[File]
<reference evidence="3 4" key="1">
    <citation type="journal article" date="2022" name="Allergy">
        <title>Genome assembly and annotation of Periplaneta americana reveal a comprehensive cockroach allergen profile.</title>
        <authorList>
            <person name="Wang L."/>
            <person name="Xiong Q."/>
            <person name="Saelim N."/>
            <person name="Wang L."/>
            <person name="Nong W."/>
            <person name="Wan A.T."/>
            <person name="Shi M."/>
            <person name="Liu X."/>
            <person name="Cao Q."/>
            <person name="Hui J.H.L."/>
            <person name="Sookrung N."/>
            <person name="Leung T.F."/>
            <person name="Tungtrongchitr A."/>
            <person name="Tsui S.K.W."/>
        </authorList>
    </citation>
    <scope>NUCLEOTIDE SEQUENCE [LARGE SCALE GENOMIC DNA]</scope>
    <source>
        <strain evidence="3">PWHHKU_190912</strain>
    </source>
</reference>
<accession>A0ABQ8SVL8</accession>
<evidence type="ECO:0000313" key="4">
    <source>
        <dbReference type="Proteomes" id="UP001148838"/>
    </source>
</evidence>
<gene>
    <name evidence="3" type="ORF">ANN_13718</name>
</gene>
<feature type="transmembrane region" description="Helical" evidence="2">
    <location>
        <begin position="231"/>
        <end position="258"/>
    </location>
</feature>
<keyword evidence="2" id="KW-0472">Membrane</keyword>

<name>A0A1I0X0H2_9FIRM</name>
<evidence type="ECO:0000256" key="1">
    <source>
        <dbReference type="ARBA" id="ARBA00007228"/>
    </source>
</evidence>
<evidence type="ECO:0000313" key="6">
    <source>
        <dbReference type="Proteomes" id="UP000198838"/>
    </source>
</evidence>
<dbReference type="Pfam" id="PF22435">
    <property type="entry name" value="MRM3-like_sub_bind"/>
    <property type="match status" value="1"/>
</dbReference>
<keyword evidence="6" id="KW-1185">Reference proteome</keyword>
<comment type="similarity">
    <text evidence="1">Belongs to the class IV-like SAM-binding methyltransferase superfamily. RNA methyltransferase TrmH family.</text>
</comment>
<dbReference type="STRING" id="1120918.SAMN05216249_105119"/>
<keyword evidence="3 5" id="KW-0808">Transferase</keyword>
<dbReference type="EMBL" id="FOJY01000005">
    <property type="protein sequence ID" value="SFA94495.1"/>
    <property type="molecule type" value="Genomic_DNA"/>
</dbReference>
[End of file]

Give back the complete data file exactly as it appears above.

<reference evidence="3 4" key="1">
    <citation type="journal article" date="2022" name="Allergy">
        <title>Genome assembly and annotation of Periplaneta americana reveal a comprehensive cockroach allergen profile.</title>
        <authorList>
            <person name="Wang L."/>
            <person name="Xiong Q."/>
            <person name="Saelim N."/>
            <person name="Wang L."/>
            <person name="Nong W."/>
            <person name="Wan A.T."/>
            <person name="Shi M."/>
            <person name="Liu X."/>
            <person name="Cao Q."/>
            <person name="Hui J.H.L."/>
            <person name="Sookrung N."/>
            <person name="Leung T.F."/>
            <person name="Tungtrongchitr A."/>
            <person name="Tsui S.K.W."/>
        </authorList>
    </citation>
    <scope>NUCLEOTIDE SEQUENCE [LARGE SCALE GENOMIC DNA]</scope>
    <source>
        <strain evidence="3">PWHHKU_190912</strain>
    </source>
</reference>
<accession>A0ABQ8SVL8</accession>
<evidence type="ECO:0000313" key="4">
    <source>
        <dbReference type="Proteomes" id="UP001148838"/>
    </source>
</evidence>
<gene>
    <name evidence="3" type="ORF">ANN_13718</name>
</gene>
<feature type="transmembrane region" description="Helical" evidence="2">
    <location>
        <begin position="231"/>
        <end position="258"/>
    </location>
</feature>
<keyword evidence="2" id="KW-0472">Membrane</keyword>

<name>A0A1I0X0H2_9FIRM</name>
<evidence type="ECO:0000256" key="1">
    <source>
        <dbReference type="ARBA" id="ARBA00007228"/>
    </source>
</evidence>
<evidence type="ECO:0000313" key="6">
    <source>
        <dbReference type="Proteomes" id="UP000198838"/>
    </source>
</evidence>
<dbReference type="Pfam" id="PF22435">
    <property type="entry name" value="MRM3-like_sub_bind"/>
    <property type="match status" value="1"/>
</dbReference>
<keyword evidence="6" id="KW-1185">Reference proteome</keyword>
<comment type="similarity">
    <text evidence="1">Belongs to the class IV-like SAM-binding methyltransferase superfamily. RNA methyltransferase TrmH family.</text>
</comment>
<dbReference type="STRING" id="1120918.SAMN05216249_105119"/>
<keyword evidence="3 5" id="KW-0808">Transferase</keyword>
<dbReference type="EMBL" id="FOJY01000005">
    <property type="protein sequence ID" value="SFA94495.1"/>
    <property type="molecule type" value="Genomic_DNA"/>
</dbReference>